The initiative could not have gone ahead without the funding made through the government’s Waste Resources Action Programme (WRAP), he told FoodProductionDaily.com.
“The grant has provided the funding to start construction next month and has also helped to unlock other much needed funding in form of an important (as yet unnamed) equity partner,” he said.
The Selby plant will be the UK’s largest anaerobic digestion plant with the capacity to treat 165,000t of food waste per year, drawn from a 50-mile radius, which would otherwise have been sent to landfill sites. Food waste will be supplied from supermarkets, food processing firms, caterers and local authorities.
The plant will create 40 jobs on site and generate 8 MW of energy; enough to power 10,800 homes, according to the developers.
In addition to the £1.7m received through WRAP’s Organics Capital Grant Fund, the £20m project is also receiving £750,000 from Future Energy Yorkshire, which is funded by the regional development organization Yorkshire Forward.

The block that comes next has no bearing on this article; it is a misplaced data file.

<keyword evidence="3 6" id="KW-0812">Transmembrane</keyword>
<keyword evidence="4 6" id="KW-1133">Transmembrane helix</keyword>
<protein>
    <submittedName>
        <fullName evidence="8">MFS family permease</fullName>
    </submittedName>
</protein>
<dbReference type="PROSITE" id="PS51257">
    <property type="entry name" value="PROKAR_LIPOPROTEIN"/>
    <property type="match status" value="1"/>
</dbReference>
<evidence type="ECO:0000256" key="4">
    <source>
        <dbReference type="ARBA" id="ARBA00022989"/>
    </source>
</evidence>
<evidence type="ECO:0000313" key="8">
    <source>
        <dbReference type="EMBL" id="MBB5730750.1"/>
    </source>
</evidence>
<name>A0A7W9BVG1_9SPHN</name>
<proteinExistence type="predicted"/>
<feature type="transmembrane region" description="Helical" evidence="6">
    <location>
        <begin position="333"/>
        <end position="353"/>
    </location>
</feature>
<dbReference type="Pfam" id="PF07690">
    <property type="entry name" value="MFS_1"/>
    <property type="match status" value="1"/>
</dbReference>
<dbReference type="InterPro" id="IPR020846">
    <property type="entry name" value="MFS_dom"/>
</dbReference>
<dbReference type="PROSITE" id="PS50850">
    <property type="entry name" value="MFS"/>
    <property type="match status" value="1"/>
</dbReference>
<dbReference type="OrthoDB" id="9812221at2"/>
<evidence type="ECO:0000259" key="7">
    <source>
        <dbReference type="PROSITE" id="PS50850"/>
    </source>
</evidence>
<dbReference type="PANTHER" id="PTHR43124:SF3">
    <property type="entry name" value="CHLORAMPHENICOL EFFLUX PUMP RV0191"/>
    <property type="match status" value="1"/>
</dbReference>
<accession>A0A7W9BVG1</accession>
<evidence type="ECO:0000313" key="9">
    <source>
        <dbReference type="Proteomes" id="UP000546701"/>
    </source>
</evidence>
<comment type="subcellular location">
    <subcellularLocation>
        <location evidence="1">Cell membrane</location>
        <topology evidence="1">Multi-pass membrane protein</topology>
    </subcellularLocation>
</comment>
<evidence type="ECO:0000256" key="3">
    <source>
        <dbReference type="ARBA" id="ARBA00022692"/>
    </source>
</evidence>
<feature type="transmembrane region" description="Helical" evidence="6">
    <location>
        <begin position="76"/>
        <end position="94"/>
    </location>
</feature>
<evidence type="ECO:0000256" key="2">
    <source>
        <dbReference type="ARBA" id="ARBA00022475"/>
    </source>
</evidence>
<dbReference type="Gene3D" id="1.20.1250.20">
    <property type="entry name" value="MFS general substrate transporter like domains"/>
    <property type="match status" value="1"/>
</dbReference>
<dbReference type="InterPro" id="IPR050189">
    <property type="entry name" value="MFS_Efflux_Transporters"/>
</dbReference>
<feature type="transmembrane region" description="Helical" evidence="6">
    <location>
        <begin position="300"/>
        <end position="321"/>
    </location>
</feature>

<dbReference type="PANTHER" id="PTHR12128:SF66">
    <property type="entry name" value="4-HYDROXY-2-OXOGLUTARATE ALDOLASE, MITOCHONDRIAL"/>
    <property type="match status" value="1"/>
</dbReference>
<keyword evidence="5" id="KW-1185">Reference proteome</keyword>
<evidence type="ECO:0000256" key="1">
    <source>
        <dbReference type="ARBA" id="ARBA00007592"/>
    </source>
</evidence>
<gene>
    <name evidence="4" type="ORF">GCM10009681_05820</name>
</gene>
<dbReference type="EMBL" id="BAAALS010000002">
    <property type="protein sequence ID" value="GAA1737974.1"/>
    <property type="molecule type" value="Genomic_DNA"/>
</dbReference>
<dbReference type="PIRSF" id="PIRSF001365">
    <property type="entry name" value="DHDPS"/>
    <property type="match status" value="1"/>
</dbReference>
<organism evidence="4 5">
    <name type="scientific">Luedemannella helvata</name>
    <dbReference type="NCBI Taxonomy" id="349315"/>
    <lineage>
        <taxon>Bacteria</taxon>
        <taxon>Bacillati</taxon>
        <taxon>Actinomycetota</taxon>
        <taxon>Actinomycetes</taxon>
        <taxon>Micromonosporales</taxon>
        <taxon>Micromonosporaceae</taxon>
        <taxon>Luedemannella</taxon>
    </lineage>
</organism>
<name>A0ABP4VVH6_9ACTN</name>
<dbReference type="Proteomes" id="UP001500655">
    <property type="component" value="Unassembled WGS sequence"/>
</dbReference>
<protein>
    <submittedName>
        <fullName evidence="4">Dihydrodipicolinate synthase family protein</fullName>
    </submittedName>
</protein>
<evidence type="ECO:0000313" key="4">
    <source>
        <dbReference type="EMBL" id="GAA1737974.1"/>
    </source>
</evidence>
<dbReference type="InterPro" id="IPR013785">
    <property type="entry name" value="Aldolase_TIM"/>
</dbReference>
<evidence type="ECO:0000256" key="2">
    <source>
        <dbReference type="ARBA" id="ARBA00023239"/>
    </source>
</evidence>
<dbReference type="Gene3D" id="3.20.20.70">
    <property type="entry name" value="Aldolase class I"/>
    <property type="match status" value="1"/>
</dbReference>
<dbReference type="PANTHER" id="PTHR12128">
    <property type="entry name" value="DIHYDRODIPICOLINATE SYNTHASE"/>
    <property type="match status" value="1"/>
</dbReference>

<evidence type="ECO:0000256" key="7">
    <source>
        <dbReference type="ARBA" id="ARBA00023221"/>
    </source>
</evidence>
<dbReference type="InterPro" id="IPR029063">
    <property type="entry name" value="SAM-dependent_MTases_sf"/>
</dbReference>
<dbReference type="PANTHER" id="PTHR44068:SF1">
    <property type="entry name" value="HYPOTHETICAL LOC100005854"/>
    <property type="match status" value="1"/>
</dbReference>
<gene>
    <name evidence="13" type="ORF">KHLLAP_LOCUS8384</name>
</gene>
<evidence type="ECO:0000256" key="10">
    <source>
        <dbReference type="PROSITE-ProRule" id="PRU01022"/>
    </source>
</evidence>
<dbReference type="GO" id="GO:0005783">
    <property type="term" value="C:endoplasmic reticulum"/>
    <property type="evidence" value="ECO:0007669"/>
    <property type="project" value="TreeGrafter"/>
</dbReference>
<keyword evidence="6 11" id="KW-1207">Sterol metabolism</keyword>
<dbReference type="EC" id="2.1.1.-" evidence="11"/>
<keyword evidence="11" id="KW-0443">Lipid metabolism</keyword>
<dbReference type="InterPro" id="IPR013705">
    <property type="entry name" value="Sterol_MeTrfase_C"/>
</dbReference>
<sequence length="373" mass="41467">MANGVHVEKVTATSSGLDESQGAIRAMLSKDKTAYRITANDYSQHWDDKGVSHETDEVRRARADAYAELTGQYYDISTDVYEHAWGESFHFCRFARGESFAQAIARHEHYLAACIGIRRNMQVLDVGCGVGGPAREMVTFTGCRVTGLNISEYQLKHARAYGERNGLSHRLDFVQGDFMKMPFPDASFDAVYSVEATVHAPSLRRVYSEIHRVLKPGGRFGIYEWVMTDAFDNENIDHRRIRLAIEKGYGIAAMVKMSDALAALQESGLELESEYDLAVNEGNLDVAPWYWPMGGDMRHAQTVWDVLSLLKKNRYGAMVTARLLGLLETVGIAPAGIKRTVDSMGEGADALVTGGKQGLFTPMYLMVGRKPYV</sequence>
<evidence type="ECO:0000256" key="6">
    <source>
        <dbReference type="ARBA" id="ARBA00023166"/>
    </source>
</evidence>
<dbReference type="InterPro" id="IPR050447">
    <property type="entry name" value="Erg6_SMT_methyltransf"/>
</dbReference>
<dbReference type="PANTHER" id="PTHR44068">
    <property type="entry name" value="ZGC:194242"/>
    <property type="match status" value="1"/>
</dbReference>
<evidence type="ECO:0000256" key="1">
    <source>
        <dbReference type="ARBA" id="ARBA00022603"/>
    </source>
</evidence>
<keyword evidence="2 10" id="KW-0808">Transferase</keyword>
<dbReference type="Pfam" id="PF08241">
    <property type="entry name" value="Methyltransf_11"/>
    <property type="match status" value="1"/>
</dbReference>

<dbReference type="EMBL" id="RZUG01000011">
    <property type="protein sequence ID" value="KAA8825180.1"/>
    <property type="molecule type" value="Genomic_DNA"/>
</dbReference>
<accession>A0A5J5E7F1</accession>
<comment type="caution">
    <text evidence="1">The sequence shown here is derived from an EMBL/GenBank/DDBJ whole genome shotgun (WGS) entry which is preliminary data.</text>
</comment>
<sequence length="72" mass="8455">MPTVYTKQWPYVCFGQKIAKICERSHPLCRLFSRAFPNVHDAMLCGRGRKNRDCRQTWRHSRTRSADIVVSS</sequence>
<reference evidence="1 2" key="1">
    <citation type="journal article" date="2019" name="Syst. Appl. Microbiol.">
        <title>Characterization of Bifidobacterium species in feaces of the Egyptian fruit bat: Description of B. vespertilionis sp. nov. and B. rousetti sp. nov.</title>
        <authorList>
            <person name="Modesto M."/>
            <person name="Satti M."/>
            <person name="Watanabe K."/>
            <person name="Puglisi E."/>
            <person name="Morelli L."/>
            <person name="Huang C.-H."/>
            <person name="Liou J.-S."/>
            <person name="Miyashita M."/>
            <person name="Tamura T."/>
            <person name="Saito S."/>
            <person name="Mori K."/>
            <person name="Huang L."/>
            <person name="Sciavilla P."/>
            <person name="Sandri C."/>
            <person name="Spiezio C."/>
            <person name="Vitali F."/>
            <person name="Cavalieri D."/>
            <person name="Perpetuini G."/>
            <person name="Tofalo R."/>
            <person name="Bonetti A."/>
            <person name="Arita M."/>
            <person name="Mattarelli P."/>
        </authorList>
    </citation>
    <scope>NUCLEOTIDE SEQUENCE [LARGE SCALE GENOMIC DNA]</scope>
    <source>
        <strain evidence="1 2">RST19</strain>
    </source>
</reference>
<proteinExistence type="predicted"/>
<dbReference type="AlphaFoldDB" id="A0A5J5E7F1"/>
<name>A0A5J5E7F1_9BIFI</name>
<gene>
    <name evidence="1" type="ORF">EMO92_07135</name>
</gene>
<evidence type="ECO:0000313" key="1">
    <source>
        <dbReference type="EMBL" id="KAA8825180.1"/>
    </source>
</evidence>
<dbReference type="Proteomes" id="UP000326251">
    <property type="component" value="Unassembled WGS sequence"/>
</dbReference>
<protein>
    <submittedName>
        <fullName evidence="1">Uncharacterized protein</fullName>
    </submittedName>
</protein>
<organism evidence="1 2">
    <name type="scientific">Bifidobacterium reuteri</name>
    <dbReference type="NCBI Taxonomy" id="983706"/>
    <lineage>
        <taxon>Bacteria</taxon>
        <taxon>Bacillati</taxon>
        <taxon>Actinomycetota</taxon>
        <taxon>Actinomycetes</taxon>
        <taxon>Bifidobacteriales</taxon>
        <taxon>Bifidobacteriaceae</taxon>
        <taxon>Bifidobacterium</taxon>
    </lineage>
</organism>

“Construction at the site is due to start next month. Opening is scheduled for September or October next year,” said Flynn. About 75 per cent of the plant’s waste capacity has now been accounted for; leaving 40,000t still to fill, he added.
The first stage of the anaerobic digester will save nearly 20,000t of CO2 emissions per year, significantly contributing to regional greenhouse gas emission targets, said Future Energy Yorkshire.
Its funding manager Jemma Benson said: “Future Energy Yorkshire sees the SelbyRenewableEnergyPark as an important development for the region. Through generating renewable electricity it will contribute to carbon emission reduction targets, create new jobs and divert waste from landfill. With this in mind it was an ideal project for us to invest in.”
Also repayment of the investment will enable more renewable energy projects to be supported in the Yorkshire and Humber region.
Jim Farmery, assistant director of Yorkshire Forward said: “Yorkshire Forward funds Future Energy Yorkshire to support energy projects that will deliver significant greenhouse gas savings and economic benefits to the region. The anaerobic digester at SelbyRenewableEnergyPark is an excellent example of this.”